They were lovers, dreamers, teaching to seek,
Connections, unity, freedom to speak.
Of all sharing a home where peace was kept,
With love and kindness, for none were except.
Learning, striving, for things beyond their reach,
Patience, fortitude, were ascribed to each.
Their laurels, our advancement, now they rest,
Promise the future that all may live best.

To my Gen Y compatriots: How can we find ways of embodying these words? — When told we can’t move forward, ask: “Why not?”

He Kindly Stopped For Me

We laid my uncle to rest today. As I continue to consider deeper questions on life and existence, I am brought back to reality by the spring air and flowers dancing in the breeze. For life in the North East, the return of spring heralds much promise. And though sadness is upon my family, the joy of such renewal reminds us that the bitterness of cold, or the decline of health, does not last forever.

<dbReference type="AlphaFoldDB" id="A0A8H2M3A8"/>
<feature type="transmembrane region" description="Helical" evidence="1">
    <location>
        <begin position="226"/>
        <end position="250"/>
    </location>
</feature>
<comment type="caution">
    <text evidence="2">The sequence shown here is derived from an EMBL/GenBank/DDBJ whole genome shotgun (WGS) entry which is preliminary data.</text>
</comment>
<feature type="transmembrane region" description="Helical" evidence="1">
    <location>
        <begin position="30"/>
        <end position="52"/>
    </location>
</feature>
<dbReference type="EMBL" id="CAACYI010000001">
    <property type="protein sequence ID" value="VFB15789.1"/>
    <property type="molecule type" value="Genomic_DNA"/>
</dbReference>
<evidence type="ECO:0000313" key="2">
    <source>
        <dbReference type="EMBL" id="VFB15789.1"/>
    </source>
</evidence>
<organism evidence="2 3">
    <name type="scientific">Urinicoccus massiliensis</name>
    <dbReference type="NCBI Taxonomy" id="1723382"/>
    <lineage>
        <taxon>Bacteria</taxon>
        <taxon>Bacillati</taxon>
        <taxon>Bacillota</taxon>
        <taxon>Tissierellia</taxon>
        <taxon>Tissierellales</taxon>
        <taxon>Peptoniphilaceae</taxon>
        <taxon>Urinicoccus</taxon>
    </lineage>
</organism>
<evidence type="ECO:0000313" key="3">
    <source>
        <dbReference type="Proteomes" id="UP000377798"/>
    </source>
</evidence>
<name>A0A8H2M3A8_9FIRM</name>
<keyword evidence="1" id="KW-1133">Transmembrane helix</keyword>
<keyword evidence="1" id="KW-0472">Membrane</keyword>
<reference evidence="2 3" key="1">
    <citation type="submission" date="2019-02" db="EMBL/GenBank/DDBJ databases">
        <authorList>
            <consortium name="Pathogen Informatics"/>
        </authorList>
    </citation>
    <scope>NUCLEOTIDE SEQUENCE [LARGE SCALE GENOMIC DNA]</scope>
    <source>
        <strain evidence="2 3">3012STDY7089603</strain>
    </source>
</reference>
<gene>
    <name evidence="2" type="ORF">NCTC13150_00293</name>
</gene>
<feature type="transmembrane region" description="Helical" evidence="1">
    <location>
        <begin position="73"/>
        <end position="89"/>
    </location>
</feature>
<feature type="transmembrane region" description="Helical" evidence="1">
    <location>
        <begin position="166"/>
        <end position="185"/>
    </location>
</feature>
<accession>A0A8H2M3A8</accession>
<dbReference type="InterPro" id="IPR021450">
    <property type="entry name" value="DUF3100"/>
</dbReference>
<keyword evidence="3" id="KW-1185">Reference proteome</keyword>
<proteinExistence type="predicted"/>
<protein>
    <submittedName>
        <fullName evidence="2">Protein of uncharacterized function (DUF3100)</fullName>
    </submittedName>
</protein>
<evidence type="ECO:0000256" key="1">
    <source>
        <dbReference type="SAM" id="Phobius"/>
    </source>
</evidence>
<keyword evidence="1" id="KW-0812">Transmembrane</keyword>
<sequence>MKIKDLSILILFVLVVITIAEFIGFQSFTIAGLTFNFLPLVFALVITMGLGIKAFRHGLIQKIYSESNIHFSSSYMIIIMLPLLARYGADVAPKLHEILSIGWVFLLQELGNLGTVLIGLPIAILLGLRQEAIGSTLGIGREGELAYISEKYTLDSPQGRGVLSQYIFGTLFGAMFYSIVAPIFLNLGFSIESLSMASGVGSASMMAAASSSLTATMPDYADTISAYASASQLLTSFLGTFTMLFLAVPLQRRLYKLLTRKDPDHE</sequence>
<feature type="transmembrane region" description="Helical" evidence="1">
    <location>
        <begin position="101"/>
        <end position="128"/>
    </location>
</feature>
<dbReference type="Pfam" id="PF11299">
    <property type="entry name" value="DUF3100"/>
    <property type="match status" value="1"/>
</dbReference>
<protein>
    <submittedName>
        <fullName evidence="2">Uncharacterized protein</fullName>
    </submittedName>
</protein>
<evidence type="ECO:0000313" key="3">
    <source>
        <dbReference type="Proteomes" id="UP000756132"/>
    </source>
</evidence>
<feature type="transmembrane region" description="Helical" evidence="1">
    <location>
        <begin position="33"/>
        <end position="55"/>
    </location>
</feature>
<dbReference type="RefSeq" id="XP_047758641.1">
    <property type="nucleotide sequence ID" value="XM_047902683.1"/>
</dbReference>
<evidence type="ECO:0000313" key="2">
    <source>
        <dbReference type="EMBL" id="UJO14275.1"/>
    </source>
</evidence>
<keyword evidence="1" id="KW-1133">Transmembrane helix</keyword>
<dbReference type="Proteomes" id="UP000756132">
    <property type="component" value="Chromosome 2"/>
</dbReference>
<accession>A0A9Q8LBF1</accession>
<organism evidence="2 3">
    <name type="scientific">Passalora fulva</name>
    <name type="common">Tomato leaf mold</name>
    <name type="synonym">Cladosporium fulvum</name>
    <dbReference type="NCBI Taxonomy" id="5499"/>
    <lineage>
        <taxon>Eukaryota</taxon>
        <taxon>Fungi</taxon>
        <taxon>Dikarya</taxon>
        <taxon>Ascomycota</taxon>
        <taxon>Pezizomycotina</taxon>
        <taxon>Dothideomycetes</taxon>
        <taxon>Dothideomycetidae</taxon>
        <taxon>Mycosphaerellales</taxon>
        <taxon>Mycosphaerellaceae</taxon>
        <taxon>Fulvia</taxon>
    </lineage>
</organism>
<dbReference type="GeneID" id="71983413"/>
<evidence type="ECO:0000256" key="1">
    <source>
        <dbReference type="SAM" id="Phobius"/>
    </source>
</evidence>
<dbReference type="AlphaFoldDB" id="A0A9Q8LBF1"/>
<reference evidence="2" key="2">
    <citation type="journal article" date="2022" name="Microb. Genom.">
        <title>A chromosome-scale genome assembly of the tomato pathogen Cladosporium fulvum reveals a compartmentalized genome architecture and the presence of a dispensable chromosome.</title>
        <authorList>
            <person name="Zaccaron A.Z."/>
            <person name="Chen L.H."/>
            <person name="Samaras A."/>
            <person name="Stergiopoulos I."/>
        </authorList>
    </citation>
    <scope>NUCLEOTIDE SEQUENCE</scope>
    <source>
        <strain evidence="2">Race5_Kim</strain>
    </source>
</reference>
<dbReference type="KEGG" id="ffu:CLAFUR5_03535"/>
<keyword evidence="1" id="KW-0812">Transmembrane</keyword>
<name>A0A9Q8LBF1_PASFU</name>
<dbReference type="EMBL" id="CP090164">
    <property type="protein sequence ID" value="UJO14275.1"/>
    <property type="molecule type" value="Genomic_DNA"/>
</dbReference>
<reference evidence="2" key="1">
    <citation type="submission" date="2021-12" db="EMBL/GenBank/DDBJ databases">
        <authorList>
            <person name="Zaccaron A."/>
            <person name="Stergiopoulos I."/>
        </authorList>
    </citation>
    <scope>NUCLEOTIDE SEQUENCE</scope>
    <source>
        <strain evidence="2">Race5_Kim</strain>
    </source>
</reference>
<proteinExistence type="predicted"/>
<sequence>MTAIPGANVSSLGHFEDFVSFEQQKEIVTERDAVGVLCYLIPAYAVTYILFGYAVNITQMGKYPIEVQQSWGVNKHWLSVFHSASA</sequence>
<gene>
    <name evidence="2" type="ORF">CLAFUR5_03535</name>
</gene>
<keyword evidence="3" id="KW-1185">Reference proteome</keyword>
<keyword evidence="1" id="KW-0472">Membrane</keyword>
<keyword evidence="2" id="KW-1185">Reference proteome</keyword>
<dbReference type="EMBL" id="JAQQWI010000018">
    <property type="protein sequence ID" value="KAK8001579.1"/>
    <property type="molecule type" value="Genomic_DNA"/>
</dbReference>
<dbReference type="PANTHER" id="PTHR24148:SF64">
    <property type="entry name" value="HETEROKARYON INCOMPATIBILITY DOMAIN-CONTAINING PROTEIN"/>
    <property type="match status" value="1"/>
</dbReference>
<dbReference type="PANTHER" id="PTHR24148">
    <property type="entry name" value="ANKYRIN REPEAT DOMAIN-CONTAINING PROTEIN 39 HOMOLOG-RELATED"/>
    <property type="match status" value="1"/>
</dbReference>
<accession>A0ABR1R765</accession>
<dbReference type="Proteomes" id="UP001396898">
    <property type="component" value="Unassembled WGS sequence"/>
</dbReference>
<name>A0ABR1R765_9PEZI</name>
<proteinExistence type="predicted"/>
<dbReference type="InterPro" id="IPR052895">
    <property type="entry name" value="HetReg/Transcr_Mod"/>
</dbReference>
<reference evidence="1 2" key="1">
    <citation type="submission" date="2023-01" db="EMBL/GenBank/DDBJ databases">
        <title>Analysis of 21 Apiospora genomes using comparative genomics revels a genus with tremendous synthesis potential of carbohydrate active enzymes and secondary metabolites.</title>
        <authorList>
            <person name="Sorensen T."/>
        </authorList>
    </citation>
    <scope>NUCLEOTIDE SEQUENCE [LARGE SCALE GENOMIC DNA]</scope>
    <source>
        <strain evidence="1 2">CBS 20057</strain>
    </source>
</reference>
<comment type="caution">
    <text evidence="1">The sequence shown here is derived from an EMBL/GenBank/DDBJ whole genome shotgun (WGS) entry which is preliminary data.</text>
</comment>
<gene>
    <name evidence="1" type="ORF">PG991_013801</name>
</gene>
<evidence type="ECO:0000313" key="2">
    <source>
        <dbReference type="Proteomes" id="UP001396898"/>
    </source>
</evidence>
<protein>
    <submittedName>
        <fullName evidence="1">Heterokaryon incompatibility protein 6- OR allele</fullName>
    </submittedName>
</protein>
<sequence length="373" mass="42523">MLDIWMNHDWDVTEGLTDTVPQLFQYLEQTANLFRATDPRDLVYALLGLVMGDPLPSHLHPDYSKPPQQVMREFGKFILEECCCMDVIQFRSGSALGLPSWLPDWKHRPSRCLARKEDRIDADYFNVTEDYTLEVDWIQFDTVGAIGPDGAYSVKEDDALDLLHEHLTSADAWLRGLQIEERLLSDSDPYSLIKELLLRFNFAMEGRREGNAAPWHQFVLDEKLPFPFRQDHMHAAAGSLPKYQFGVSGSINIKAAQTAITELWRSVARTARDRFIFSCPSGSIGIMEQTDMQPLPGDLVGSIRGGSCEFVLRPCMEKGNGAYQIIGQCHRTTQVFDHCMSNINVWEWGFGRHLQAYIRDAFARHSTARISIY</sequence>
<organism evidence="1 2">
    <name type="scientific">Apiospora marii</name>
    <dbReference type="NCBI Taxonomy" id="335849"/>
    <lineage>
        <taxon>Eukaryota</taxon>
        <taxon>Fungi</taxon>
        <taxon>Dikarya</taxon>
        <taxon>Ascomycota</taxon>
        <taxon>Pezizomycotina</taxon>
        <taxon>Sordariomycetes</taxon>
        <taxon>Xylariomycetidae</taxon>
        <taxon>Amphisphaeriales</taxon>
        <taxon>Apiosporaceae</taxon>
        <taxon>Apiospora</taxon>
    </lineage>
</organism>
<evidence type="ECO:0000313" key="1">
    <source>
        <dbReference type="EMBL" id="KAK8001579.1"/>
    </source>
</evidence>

The thoughts in my mind turned to matters of faith today. For some, faith/religion can become such divisive issues, that to even mention the most subtle hint of discussion stirs great controversy. If I mark the trend in Millennials, that many do not ascribe to being members of an organized religion, perhaps I would be best to avoid any mention thereof. — Fair warning, I think meaningful and hot-button issues don’t require boxing gloves, rather a comfortable table with calm, respectable, and tactful discussion.